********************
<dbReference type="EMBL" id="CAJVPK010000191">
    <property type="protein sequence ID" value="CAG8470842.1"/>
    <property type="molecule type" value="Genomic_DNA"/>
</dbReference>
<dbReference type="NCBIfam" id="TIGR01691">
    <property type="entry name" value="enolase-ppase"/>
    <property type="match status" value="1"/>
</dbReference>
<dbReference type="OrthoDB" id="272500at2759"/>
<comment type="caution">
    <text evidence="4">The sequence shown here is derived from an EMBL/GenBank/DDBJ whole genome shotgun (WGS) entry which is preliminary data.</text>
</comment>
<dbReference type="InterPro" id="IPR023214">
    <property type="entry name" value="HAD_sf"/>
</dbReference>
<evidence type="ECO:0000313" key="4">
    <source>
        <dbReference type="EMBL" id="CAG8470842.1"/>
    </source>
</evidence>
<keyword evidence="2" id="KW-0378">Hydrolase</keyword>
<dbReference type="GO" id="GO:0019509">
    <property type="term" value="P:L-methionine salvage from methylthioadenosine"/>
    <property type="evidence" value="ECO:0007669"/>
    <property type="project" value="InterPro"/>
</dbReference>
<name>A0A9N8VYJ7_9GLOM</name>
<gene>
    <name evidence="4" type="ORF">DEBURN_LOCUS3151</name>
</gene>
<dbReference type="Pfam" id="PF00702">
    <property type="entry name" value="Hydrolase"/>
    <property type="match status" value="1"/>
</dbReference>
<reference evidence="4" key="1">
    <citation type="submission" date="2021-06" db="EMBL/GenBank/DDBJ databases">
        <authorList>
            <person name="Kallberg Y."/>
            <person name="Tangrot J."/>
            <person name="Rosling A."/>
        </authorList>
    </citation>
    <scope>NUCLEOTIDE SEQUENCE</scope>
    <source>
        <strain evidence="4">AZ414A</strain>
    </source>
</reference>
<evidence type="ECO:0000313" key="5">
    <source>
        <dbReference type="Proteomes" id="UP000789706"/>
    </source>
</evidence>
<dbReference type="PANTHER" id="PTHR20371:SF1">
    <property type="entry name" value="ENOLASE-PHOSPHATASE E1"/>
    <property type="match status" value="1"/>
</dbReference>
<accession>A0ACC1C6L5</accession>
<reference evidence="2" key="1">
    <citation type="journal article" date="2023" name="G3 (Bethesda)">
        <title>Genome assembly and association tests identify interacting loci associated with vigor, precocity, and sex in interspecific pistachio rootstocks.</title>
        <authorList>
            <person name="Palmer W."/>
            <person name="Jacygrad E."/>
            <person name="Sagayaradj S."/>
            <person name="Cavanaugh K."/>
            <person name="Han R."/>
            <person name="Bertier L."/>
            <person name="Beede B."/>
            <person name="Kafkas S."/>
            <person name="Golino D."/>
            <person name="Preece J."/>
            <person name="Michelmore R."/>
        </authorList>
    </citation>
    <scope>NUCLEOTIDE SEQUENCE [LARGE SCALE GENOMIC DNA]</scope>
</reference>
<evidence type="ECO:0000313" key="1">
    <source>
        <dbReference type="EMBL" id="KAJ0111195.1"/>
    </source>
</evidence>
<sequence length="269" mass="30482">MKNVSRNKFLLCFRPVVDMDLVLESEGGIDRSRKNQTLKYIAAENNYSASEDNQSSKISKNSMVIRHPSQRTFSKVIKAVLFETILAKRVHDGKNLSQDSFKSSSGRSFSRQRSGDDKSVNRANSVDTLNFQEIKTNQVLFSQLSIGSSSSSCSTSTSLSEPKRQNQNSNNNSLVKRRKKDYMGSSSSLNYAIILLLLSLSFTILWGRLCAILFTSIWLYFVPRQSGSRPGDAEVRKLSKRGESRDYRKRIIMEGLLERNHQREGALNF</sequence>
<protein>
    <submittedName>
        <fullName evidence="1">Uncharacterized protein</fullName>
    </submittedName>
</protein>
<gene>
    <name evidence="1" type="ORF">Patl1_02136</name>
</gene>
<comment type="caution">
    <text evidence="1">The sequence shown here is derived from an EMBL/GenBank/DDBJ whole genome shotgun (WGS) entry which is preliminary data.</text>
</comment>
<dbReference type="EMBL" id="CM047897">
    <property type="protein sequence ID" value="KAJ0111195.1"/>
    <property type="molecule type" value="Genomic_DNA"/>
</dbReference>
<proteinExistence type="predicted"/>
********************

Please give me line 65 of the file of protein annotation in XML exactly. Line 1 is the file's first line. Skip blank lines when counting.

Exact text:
            <person name="Cavanaugh K."/>